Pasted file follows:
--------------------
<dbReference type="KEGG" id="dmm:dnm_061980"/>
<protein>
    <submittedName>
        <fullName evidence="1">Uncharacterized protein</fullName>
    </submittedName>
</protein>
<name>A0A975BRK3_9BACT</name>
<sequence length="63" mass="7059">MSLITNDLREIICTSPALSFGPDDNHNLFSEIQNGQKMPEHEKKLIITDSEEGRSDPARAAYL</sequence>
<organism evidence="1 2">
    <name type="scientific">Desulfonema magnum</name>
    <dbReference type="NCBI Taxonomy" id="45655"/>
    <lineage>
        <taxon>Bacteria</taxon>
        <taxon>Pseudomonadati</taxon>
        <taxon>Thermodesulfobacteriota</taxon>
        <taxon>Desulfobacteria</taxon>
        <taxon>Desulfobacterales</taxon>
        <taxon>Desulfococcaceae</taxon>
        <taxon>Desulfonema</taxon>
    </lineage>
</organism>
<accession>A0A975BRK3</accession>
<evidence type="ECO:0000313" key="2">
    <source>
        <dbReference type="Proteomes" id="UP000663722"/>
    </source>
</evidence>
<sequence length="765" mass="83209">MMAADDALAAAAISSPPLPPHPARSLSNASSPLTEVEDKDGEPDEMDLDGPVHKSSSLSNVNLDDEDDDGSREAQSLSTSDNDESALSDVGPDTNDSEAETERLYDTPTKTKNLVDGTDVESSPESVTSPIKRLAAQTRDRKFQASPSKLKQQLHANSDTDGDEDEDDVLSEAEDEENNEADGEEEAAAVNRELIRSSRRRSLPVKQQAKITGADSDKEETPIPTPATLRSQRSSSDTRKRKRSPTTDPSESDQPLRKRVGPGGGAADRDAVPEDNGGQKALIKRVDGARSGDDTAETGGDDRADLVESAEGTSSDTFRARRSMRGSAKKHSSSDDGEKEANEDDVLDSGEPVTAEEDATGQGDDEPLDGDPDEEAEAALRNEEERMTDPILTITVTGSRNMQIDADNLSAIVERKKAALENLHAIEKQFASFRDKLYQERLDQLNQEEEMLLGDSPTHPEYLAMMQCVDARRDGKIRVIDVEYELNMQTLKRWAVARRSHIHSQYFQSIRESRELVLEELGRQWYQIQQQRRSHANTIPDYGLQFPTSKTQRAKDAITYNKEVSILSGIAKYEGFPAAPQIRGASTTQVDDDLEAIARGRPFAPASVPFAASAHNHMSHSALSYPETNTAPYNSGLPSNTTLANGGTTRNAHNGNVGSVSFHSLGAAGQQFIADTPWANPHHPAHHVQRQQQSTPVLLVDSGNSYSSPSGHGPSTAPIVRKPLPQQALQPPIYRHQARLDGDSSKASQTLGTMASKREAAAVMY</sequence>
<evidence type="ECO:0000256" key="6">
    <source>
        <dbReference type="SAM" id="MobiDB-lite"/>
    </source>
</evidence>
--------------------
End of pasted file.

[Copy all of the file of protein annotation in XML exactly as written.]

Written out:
<dbReference type="KEGG" id="dmm:dnm_061980"/>
<protein>
    <submittedName>
        <fullName evidence="1">Uncharacterized protein</fullName>
    </submittedName>
</protein>
<name>A0A975BRK3_9BACT</name>
<sequence length="63" mass="7059">MSLITNDLREIICTSPALSFGPDDNHNLFSEIQNGQKMPEHEKKLIITDSEEGRSDPARAAYL</sequence>
<organism evidence="1 2">
    <name type="scientific">Desulfonema magnum</name>
    <dbReference type="NCBI Taxonomy" id="45655"/>
    <lineage>
        <taxon>Bacteria</taxon>
        <taxon>Pseudomonadati</taxon>
        <taxon>Thermodesulfobacteriota</taxon>
        <taxon>Desulfobacteria</taxon>
        <taxon>Desulfobacterales</taxon>
        <taxon>Desulfococcaceae</taxon>
        <taxon>Desulfonema</taxon>
    </lineage>
</organism>
<accession>A0A975BRK3</accession>
<evidence type="ECO:0000313" key="2">
    <source>
        <dbReference type="Proteomes" id="UP000663722"/>
    </source>
</evidence>
<sequence length="765" mass="83209">MMAADDALAAAAISSPPLPPHPARSLSNASSPLTEVEDKDGEPDEMDLDGPVHKSSSLSNVNLDDEDDDGSREAQSLSTSDNDESALSDVGPDTNDSEAETERLYDTPTKTKNLVDGTDVESSPESVTSPIKRLAAQTRDRKFQASPSKLKQQLHANSDTDGDEDEDDVLSEAEDEENNEADGEEEAAAVNRELIRSSRRRSLPVKQQAKITGADSDKEETPIPTPATLRSQRSSSDTRKRKRSPTTDPSESDQPLRKRVGPGGGAADRDAVPEDNGGQKALIKRVDGARSGDDTAETGGDDRADLVESAEGTSSDTFRARRSMRGSAKKHSSSDDGEKEANEDDVLDSGEPVTAEEDATGQGDDEPLDGDPDEEAEAALRNEEERMTDPILTITVTGSRNMQIDADNLSAIVERKKAALENLHAIEKQFASFRDKLYQERLDQLNQEEEMLLGDSPTHPEYLAMMQCVDARRDGKIRVIDVEYELNMQTLKRWAVARRSHIHSQYFQSIRESRELVLEELGRQWYQIQQQRRSHANTIPDYGLQFPTSKTQRAKDAITYNKEVSILSGIAKYEGFPAAPQIRGASTTQVDDDLEAIARGRPFAPASVPFAASAHNHMSHSALSYPETNTAPYNSGLPSNTTLANGGTTRNAHNGNVGSVSFHSLGAAGQQFIADTPWANPHHPAHHVQRQQQSTPVLLVDSGNSYSSPSGHGPSTAPIVRKPLPQQALQPPIYRHQARLDGDSSKASQTLGTMASKREAAAVMY</sequence>
<evidence type="ECO:0000256" key="6">
    <source>
        <dbReference type="SAM" id="MobiDB-lite"/>
    </source>
</evidence>